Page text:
The commissioner of the Mayor’s Office of Film, Television, and Broadcast, Katherine Oliver, said the city’s movie industry now employs 100,000 New Yorkers. By the office’s calculations, about $5 billion is brought by the industry to the city’s economy every year.
The director of the Manhattan Institute’s Empire Center for Public Policy, E.J. McMahon, said he had no doubt the credits were increasing filmmaking in the city and state, but the benefit of these credits was unclear.
“If you are subsidizing somebody to do something, they will do more of it,” Mr. McMahon said. “The question is: is it worth it?”
Production companies are coming to New York in such numbers that all three of the city’s largest studio owners, Kaufman Astoria, Steiner, and Silvercup, are building more facilities.
Two years ago Steiner Studios became the owner of the largest studio in the eastern part of the United States when it built a 27,000 square foot, 45-foot tall space in the Brooklyn Navy Yard.The chairman, Douglas Steiner, said in an interview that the company is working on a master plan with the city to transform his studios into a preto post-production facility that can compete with the Los Angeles studios.
Kaufman Astoria Studios in Queens is in the final stages of planning for a new 18,000-foot soundstage, and Silvercup Studios, also in Queens, is building eight new 18,000-foot studios.
“The tax credit narrowed the gap,” the president of Kaufman Astoria Studios, Hal Rosenbluth, said. “Before the tax credit, we were losing projects to other parts of the world and the country. Now, we are all very busy.”
“I Am Legend” is skipping the city’s established studios. The production is paying the city $350,000 to use the Kingsbridge Armory in the Bronx for seven months.
Alongside the clamor to keep adding to the city’s film industry, some neighborhoods have been calling for the city to rein the industry in.
DUMBO and Brooklyn Heights have been given temporary moratoriums on filming in the last year when the onslaught of productions was too much. Neighborhood associations lobbied the Mayor’s Office of Film, Television, and Broadcast for the temporary reprieve. (Ironically, both areas are in the district of the tax credits’ most enthusiastic supporter, Council Member Yassky.) After a recent surge of film sets in Chinatown, residents and business owners there are asking for the city to stop granting street closure permits.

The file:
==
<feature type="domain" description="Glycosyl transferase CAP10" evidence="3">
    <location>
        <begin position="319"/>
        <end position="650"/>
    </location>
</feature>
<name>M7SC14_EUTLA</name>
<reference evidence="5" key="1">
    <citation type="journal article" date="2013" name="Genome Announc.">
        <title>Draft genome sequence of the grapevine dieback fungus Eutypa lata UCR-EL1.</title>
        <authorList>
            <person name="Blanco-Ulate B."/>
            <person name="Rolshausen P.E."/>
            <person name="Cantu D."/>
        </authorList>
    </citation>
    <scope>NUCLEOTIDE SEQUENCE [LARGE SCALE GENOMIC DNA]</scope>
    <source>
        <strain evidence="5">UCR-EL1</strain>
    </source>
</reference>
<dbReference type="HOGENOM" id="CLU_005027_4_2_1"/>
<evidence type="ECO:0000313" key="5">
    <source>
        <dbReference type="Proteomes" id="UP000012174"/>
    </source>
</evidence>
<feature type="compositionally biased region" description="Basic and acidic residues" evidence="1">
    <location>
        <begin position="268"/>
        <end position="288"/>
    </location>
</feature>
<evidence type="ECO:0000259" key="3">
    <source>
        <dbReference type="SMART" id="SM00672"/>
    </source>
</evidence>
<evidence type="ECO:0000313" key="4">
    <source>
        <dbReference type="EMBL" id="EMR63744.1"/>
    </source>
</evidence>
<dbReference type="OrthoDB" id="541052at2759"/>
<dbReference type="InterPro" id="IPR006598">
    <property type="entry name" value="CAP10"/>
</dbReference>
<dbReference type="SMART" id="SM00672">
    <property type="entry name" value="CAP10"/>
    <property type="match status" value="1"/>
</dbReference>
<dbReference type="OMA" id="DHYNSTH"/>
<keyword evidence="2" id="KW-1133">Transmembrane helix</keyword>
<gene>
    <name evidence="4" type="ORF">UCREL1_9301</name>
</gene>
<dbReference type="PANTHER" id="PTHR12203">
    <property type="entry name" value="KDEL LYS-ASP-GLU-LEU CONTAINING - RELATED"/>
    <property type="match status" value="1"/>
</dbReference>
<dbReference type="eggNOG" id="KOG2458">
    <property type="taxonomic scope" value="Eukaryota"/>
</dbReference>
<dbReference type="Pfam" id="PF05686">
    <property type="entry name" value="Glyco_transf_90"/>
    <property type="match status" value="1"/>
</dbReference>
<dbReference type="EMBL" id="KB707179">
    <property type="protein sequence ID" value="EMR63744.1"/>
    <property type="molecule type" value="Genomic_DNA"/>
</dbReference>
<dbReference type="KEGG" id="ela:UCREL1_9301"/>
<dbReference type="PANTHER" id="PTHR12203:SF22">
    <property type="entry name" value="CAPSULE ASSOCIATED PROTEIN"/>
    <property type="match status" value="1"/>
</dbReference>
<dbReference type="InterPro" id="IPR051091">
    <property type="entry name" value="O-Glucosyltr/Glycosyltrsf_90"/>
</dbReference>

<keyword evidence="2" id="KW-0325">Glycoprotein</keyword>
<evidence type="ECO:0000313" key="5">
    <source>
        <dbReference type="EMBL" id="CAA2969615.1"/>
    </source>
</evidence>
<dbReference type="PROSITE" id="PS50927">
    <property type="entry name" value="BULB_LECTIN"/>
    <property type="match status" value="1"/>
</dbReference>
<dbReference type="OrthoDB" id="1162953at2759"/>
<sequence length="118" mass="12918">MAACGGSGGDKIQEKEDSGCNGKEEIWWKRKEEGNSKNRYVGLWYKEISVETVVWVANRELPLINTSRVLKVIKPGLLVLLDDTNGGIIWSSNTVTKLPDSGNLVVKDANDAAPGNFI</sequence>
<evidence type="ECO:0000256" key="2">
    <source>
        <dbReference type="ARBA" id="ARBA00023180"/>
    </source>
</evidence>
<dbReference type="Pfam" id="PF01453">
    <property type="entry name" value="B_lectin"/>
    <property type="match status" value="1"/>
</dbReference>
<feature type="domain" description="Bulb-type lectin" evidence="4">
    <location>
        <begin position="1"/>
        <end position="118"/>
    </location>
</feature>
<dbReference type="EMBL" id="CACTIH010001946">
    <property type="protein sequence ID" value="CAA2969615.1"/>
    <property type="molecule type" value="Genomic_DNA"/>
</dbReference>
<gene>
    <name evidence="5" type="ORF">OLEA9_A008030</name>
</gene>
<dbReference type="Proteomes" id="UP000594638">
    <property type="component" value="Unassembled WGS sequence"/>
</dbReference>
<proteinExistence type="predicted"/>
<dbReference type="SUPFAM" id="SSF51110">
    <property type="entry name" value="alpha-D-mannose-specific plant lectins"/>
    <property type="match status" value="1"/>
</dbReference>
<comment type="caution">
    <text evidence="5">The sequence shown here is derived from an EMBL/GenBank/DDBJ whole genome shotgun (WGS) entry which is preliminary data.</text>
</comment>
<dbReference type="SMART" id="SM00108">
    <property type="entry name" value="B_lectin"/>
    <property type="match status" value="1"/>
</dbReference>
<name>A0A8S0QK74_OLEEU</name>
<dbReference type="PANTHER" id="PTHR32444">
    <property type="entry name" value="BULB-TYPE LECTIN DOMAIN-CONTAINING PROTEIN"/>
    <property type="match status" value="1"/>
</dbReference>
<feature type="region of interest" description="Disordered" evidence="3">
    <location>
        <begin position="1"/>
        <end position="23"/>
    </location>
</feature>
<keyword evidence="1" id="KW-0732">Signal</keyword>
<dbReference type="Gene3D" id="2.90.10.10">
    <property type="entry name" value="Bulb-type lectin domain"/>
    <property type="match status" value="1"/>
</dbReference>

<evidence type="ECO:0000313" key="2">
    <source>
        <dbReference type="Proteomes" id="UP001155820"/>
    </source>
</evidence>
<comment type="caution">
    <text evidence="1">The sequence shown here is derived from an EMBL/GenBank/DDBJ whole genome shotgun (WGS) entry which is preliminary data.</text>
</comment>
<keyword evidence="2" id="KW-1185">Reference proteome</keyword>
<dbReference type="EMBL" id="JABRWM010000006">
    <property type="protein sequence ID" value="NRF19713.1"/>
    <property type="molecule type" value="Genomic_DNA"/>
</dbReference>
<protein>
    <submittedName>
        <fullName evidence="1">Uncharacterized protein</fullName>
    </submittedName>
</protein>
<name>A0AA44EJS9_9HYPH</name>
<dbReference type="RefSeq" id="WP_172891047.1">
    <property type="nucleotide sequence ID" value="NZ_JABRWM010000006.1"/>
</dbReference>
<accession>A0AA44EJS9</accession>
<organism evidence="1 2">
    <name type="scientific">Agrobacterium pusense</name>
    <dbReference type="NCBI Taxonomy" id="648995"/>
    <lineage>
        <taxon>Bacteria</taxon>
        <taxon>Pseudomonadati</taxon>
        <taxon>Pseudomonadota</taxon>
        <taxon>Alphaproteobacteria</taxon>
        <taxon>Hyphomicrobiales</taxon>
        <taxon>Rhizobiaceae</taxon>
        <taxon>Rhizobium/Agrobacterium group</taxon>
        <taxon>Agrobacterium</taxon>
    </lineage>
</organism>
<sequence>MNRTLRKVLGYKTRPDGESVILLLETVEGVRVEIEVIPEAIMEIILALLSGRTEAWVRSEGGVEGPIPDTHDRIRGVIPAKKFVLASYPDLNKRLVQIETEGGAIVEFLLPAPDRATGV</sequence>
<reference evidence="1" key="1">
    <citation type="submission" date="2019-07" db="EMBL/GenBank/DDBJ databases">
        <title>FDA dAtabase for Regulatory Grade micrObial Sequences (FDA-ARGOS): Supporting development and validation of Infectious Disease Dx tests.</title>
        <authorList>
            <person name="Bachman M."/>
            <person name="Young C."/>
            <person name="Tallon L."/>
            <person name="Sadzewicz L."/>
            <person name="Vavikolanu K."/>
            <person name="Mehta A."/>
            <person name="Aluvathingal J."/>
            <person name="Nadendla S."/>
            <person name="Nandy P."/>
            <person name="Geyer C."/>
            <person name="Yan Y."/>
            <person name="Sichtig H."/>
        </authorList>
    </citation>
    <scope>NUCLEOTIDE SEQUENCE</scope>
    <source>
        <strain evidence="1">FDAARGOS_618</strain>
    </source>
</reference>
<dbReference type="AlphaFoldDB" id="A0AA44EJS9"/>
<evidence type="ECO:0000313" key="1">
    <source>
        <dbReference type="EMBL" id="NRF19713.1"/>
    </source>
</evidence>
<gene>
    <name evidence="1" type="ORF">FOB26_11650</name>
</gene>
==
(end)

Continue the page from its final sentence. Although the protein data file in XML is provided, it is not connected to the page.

“It doesn’t always work well with residential neighborhoods like this one,” the executive director of the Brooklyn Heights Association, Judy Stanton, said. “They can sometimes be very intrusive. They are sometimes very rude.”
The film industry liaison for the DUMBO Neighborhood Association, Milton Herder, said the big film shoots were occasionally disruptive, but most crews were “responsive, courteous, and they clean up afterward.”
The city’s 311 reports don’t show many complaints about film sets, but the numbers are rising. In fiscal year 2005, there were 564 complaints out of about 12.5 million calls. In fiscal year 2006, there were 1,302 complaints out of about 14.2 million calls.
“You need people skills,” the commanding officer of the New York Police Department Movie and TV unit, Lieutenant Anthony Chapman, said of his job of coordinating 26 police officers and four sergeants to direct traffic, inspect prop guns, and address citizen concerns on sets at all hours of the day.
One observer said the city was entering a period similar to the golden era of filmmaking that followed the creation of the Mayor’s Office of Film, Television, and Broadcast by Mayor Lindsay in 1966.
“The image of the city has improved so dramatically over the last 10 years,” James Sanders, an architect and the author of a book about filmmaking in New York released this week, “Scenes from the City: Filmmaking in New York,” said. “It’s being seen again as the Great American Metropolis.”